Sonova plays catch up with Danish rivals on hearing-aid tech

By John Miller
A Phonak Audeo B-Direct hearing aid of Swiss manufacturer Sonova lies on a Phonak TV Connector device in Staefa, Switzerland August 16, 2017. REUTERS/Arnd Wiegmann

By John Miller

ZURICH (Reuters) - Sonova on Thursday launched a new hearing aid microchip capable of streaming audio directly from wireless devices as the Swiss company tries to close the gap with Danish competitors that pioneered similar technology years ago.

Sonova, the world's biggest hearing aid maker, was criticised for missing an opportunity with tech-savvy Baby Boomers when rival GN Store Nord introduced direct-streaming hearing aids for Apple devices in 2014.

Sonova now aims to compete on that turf with a 2.4 GHz chip that enables direct streaming from not just Apple but other Bluetooth-equipped devices as well, including those running Google's Android system and conventional cell phones.

Android-based smart phones account for more than 80 percent of sales, according to research firm Strategy Analytics, with iPhones at about 13 percent.

"We needed a solution that works for everybody," Sonova Chief Executive Lukas Braunschweiler told Reuters in an interview. "We finally showed up with a solution on their (GN Store Nord's) home turf."

Sonova shares had risen 3.2 percent by 1005 GMT and have added nearly 25 percent this year.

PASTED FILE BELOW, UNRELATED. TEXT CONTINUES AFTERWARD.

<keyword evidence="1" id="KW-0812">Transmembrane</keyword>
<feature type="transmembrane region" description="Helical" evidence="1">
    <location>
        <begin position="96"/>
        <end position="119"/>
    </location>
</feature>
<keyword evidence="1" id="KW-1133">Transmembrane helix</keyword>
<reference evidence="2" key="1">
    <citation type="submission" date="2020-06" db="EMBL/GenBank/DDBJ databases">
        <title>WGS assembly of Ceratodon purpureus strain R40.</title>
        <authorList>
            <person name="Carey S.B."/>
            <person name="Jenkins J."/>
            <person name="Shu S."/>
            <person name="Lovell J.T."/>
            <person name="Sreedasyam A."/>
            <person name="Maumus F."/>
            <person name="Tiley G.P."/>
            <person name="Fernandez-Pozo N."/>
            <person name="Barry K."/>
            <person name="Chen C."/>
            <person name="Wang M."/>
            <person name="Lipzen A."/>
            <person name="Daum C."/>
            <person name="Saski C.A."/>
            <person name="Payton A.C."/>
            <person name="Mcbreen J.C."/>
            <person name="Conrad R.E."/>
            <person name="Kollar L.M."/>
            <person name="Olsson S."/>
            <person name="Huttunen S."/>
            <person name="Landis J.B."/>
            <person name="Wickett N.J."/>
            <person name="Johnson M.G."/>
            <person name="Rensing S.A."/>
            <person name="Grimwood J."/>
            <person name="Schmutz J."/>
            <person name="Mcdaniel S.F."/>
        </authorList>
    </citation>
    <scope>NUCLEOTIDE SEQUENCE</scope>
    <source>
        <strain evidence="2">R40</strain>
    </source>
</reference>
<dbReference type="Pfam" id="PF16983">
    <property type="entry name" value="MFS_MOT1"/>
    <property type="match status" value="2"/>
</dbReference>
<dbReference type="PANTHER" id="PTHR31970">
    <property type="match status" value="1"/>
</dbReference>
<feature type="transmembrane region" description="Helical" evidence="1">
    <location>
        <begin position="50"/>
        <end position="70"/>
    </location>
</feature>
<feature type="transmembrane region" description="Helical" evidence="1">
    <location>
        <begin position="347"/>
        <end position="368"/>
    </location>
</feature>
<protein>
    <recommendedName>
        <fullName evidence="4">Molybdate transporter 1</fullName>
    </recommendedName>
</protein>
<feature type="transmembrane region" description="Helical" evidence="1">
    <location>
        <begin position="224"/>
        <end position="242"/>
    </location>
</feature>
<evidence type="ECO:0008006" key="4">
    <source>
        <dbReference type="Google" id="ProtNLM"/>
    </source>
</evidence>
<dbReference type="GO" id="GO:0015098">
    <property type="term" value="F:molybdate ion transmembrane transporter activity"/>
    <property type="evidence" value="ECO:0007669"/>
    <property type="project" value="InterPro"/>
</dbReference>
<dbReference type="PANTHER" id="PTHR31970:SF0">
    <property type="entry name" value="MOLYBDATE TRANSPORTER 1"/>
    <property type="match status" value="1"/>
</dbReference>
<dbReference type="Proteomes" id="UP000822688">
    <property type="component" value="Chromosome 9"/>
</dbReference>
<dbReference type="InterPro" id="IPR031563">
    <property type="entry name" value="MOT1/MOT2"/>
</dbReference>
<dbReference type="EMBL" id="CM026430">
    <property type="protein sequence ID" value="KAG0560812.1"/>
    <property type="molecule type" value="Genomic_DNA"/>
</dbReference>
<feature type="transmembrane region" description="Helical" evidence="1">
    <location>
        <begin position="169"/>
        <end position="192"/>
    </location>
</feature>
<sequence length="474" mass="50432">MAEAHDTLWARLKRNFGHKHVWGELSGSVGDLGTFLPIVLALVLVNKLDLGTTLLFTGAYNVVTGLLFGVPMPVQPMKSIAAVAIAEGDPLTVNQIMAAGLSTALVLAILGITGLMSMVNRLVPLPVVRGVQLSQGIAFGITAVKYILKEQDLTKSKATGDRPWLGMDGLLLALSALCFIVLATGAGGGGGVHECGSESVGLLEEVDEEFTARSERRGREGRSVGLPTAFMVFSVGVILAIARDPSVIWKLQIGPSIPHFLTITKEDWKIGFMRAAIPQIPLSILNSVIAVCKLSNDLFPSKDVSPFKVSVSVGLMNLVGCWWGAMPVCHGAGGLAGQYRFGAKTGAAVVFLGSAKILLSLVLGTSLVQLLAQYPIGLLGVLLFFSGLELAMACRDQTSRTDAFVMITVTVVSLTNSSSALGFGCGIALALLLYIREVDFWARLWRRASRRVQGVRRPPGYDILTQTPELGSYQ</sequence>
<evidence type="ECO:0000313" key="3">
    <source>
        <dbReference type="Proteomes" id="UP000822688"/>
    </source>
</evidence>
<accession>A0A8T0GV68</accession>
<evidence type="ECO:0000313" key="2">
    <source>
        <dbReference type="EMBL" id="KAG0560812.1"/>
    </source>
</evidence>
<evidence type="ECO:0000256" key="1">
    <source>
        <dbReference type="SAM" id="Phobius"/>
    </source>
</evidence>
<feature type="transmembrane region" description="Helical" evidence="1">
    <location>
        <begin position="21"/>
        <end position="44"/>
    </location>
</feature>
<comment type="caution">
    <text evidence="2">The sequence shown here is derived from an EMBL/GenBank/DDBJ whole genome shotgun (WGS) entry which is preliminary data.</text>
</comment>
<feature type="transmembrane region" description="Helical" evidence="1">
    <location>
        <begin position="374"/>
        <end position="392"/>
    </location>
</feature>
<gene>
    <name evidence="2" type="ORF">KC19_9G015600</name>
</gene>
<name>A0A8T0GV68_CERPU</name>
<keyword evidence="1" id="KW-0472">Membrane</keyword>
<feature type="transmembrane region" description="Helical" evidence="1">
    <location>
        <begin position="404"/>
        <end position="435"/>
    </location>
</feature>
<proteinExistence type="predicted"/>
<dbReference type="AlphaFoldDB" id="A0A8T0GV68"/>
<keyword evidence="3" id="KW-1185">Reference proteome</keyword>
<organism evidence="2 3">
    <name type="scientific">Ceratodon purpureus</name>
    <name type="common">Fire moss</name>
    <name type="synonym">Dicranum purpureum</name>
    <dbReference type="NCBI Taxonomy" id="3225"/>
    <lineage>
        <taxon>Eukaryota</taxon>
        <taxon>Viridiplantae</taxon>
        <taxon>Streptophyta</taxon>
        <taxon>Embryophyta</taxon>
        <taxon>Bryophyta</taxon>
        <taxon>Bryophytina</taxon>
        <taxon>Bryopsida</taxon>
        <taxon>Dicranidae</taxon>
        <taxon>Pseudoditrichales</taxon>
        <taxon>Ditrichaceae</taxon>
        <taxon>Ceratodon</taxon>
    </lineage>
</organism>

GN Store Nord -- whose shares rose 7.5 percent, their best day in a year, after second-quarter profit topped forecasts -- credits its "Made for Apple" hearing aids with capturing market share and boosting profits.[nL8N1L31KW]

Its switch to the 2.4 GHz technology started in 2010 and was initially dismissed by rivals, GN Store Nord CEO Anders Hedegaard said in an interview on Thursday.

"Back then, the others laughed at it," Hedegaard said. "Now, it has taken them seven years to enter this market. Going forward, we will focus on selling our product, which is going very well at the moment."

Denmark's William Demant and Widex, as well as U.S.-based Starkey, also have hearing aids that stream audio directly from devices that run on Apple's iOS system.

Sonova's entry now will help underpin sales growth, analysts said, but is unlikely to produce a windfall because it may cannibalise from other Sonova products.

Moreover, high out-of-pocket costs mean wearers typically keep their hearing aids for five years or until they break, meaning a mad scramble for the latest gadgets is unlikely.

"Most patients are 70 or 80, and they are dealing with different challenges than whether they can stream music from their phones," Zuercher Kantonalbank analyst Sybille Bischofberger said.

But she added: "Technologically, Sonova was no longer on top, so this helps them catch rivals."

Sonova, which spent $25 million over three years to develop its low-energy microchip that it calls SWORD, will first equip one of its Phonak-brand hearing aids with the new technology before broadening it to its Unitron, Hansaton and Advanced Bionics lines. 

The move expands options for "Phonak-friendly" audiologists who since 2014 have had to steer clients demanding direct streaming to hearing aids made by rivals, said Thomas Lang, marketing head for Sonova's Phonak unit.

"This is the slightly younger, Baby Boomer-type consumer that says, 'Direct connectivity is interesting to me because I use the smart phone, it's part of my life, and I want the hearing aid to seamlessly work with that,'" Lang said.

(Additonal reporting by Julie Astrid Thomsen in Copenhagen, Editing by Michael Shields and Susan Thomas)